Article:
PWP students enjoy a chocolate-making class as they learn about the historical importance of chocolate in Guatemala. Photo courtesy of Elizabeth Shi.

“It was interesting to learn how the clinic had tackled problems in creative ways,” Shi said. “For example, because many people from rural areas may not read Spanish or read at all, clinic staff used a simple picture method to ensure patients knew when to take their medicine.”

Students also gained insights into social conditions in Guatemala. The screening of a documentary about the life of Guatemalan prostitutes was followed with a discussion about the relationship between machismo, prostitution and health.

“Hearing each woman’s story, often heartbreaking ones about childhood abuse, domestic violence and socioeconomic despair, really pulled at my heart,” said Shi. “The conversation led us to talk about women’s health and the power of education.”

A visit to a children’s immigration shelter also proved to be a moving experience for the undergraduates.

“As a daughter of immigrants, seeing and hearing the experiences of these kids made me reflect on the personal side of immigration that often gets ignored in politics and media,” Shi said.

Students learned about the use of plant-based medications in traditional Guatemalan medicine and visited a medicinal herbalist who told students about her experiences treating tortured civil war fighters suffering from physical and psychological trauma.

“Hearing her passion for helping others through her profession made me realize that whatever I do in the future, I want to do it with the same dedication,” Shi said.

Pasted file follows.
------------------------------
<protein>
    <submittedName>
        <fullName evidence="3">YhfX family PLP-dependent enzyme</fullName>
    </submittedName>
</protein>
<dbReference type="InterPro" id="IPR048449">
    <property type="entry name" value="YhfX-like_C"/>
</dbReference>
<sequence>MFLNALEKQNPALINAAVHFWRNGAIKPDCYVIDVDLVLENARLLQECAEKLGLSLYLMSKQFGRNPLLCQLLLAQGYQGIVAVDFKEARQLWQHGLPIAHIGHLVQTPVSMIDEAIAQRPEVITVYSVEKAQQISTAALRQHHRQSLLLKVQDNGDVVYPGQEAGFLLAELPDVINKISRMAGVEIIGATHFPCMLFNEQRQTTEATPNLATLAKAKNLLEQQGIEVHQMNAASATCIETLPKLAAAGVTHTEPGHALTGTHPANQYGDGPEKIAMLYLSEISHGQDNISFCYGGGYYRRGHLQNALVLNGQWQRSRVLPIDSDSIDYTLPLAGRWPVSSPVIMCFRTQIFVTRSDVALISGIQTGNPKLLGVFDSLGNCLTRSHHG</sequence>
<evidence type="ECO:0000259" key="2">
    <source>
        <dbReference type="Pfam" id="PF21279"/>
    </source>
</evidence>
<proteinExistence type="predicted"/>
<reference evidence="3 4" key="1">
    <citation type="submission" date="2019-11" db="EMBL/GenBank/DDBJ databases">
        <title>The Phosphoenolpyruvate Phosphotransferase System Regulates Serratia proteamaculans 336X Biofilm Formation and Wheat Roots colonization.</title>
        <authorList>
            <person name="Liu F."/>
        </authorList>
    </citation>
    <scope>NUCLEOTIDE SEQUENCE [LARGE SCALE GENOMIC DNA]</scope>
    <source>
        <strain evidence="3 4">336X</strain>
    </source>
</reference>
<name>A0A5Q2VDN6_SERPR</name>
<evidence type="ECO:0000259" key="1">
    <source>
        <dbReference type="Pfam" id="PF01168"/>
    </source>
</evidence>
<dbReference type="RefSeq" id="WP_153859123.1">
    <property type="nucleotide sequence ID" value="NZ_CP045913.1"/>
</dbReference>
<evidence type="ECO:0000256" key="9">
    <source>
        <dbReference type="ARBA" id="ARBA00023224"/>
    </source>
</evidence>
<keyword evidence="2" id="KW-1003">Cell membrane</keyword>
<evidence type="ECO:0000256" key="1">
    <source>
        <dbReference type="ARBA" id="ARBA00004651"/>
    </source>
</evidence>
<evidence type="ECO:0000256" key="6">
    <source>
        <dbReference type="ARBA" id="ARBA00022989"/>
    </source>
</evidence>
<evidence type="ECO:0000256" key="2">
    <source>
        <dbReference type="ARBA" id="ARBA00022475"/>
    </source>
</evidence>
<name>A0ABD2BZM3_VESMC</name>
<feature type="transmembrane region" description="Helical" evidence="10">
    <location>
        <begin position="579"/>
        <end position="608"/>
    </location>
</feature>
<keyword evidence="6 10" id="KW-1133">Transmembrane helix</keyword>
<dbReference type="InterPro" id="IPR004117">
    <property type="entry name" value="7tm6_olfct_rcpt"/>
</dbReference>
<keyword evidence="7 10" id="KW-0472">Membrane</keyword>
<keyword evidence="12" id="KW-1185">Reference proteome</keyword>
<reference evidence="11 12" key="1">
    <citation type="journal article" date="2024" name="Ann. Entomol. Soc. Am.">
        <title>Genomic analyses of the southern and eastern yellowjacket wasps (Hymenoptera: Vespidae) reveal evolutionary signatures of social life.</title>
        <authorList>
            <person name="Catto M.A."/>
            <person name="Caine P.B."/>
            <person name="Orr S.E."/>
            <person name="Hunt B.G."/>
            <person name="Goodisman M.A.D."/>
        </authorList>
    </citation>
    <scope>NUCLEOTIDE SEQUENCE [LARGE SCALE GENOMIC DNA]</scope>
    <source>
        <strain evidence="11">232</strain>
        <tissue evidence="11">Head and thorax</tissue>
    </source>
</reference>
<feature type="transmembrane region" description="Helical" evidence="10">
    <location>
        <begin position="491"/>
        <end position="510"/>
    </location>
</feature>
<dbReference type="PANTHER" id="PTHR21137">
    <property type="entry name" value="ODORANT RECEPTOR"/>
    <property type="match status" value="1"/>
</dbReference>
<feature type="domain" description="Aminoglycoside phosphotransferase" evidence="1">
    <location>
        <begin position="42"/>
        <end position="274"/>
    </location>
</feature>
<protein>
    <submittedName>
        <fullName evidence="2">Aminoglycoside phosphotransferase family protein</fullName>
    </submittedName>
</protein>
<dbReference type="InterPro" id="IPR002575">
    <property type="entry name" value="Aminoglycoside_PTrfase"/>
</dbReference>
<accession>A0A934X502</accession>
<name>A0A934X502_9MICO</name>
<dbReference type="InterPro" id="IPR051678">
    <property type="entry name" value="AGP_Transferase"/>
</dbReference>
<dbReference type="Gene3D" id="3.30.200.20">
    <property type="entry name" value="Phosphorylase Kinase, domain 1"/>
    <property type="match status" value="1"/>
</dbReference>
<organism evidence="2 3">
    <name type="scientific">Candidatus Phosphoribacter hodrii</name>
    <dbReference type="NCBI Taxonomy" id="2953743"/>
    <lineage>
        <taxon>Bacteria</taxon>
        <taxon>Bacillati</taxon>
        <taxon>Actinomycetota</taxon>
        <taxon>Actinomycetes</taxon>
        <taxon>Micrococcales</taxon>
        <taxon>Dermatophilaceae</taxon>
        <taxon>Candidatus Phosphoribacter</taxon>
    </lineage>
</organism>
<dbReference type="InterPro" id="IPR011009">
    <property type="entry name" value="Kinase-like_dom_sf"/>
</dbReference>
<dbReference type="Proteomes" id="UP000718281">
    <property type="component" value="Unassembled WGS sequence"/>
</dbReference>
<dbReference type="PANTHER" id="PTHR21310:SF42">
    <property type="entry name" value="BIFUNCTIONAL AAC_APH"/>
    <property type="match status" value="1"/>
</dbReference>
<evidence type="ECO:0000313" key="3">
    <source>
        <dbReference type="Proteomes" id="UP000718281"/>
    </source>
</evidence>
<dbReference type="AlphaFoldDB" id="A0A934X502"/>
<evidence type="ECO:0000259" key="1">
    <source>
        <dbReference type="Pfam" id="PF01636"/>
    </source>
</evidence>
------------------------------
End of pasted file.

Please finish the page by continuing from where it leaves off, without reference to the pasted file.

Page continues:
A cultural journey

Participants learned about Guatemalan culture, visiting traditional weavers and a music museum that showcased instruments and rituals from Mayan culture.

They also enjoyed getting a literal taste of Guatemala through its cuisine. In addition to experiencing Guatemalan home cooking with their host families, they sampled culinary delicacies at local restaurants and visited a coffee farm and a chocolate museum where they traced the evolution of chocolate through Guatemalan history.

The course culminated with a final symposium during which participants presented their research. Shi found it to be a valuable learning opportunity.

“I got to hear about similar topics from different perspectives, plus different topics as well,” she said. “I learned about maternal and infant health, education and health, mental health and illnesses, drug culture, and everything in between.”

Overall, Shi said she found the PWP to be intensely rewarding,

“During our stay, I saw how culturally rich and beautiful Guatemala is. I learned so much, heard so many moving stories, had so much fun, ate so much good food, and met so many amazing people. But most of all, this PWP has given me tools and knowledge that I know will continue to help me in the future.

“One big lesson I’ve learned is that even if there is good intent to help others, we have to know what is the right way to help them in a respectful manner,” she added. “These three weeks really changed my perspective and my life.”